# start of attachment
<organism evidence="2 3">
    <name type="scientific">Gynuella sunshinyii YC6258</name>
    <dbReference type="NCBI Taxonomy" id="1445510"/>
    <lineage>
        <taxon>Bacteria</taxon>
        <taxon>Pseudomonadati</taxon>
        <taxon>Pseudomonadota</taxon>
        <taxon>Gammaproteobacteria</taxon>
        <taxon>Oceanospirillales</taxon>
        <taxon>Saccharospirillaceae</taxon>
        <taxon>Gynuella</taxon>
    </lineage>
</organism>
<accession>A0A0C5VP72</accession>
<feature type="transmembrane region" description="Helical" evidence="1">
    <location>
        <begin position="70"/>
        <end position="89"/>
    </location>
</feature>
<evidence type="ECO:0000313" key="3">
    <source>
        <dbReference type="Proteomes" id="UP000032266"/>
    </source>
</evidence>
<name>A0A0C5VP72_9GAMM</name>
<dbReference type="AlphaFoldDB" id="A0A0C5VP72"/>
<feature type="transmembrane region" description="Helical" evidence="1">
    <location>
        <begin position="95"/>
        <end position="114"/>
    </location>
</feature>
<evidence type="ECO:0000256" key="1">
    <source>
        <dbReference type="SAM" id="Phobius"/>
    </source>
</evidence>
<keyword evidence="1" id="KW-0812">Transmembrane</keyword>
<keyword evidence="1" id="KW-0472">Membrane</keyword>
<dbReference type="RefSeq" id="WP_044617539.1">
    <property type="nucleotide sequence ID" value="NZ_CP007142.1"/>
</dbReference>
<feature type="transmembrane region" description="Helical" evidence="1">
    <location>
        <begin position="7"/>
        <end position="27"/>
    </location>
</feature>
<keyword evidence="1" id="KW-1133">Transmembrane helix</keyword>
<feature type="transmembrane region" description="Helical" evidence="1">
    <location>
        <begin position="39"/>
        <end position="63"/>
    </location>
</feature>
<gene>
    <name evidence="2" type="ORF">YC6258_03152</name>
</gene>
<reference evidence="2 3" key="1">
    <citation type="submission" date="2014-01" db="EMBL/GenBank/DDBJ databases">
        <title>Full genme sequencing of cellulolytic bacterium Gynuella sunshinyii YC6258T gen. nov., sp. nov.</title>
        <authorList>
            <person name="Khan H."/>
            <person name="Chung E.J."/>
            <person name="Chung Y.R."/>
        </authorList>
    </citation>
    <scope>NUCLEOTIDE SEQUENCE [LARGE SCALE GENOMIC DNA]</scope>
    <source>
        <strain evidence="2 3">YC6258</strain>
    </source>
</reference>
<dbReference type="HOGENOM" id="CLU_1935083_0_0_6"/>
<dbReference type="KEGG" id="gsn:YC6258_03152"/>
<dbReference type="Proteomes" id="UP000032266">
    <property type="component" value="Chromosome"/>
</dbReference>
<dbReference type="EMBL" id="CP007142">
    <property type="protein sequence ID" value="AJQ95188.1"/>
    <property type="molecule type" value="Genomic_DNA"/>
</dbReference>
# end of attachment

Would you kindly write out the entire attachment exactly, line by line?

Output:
<organism evidence="2 3">
    <name type="scientific">Gynuella sunshinyii YC6258</name>
    <dbReference type="NCBI Taxonomy" id="1445510"/>
    <lineage>
        <taxon>Bacteria</taxon>
        <taxon>Pseudomonadati</taxon>
        <taxon>Pseudomonadota</taxon>
        <taxon>Gammaproteobacteria</taxon>
        <taxon>Oceanospirillales</taxon>
        <taxon>Saccharospirillaceae</taxon>
        <taxon>Gynuella</taxon>
    </lineage>
</organism>
<accession>A0A0C5VP72</accession>
<feature type="transmembrane region" description="Helical" evidence="1">
    <location>
        <begin position="70"/>
        <end position="89"/>
    </location>
</feature>
<evidence type="ECO:0000313" key="3">
    <source>
        <dbReference type="Proteomes" id="UP000032266"/>
    </source>
</evidence>
<name>A0A0C5VP72_9GAMM</name>
<dbReference type="AlphaFoldDB" id="A0A0C5VP72"/>
<feature type="transmembrane region" description="Helical" evidence="1">
    <location>
        <begin position="95"/>
        <end position="114"/>
    </location>
</feature>
<evidence type="ECO:0000256" key="1">
    <source>
        <dbReference type="SAM" id="Phobius"/>
    </source>
</evidence>
<keyword evidence="1" id="KW-0812">Transmembrane</keyword>
<keyword evidence="1" id="KW-0472">Membrane</keyword>
<dbReference type="RefSeq" id="WP_044617539.1">
    <property type="nucleotide sequence ID" value="NZ_CP007142.1"/>
</dbReference>
<feature type="transmembrane region" description="Helical" evidence="1">
    <location>
        <begin position="7"/>
        <end position="27"/>
    </location>
</feature>
<keyword evidence="1" id="KW-1133">Transmembrane helix</keyword>
<feature type="transmembrane region" description="Helical" evidence="1">
    <location>
        <begin position="39"/>
        <end position="63"/>
    </location>
</feature>
<gene>
    <name evidence="2" type="ORF">YC6258_03152</name>
</gene>
<reference evidence="2 3" key="1">
    <citation type="submission" date="2014-01" db="EMBL/GenBank/DDBJ databases">
        <title>Full genme sequencing of cellulolytic bacterium Gynuella sunshinyii YC6258T gen. nov., sp. nov.</title>
        <authorList>
            <person name="Khan H."/>
            <person name="Chung E.J."/>
            <person name="Chung Y.R."/>
        </authorList>
    </citation>
    <scope>NUCLEOTIDE SEQUENCE [LARGE SCALE GENOMIC DNA]</scope>
    <source>
        <strain evidence="2 3">YC6258</strain>
    </source>
</reference>
<dbReference type="HOGENOM" id="CLU_1935083_0_0_6"/>
<dbReference type="KEGG" id="gsn:YC6258_03152"/>
<dbReference type="Proteomes" id="UP000032266">
    <property type="component" value="Chromosome"/>
</dbReference>
<dbReference type="EMBL" id="CP007142">
    <property type="protein sequence ID" value="AJQ95188.1"/>
    <property type="molecule type" value="Genomic_DNA"/>
</dbReference>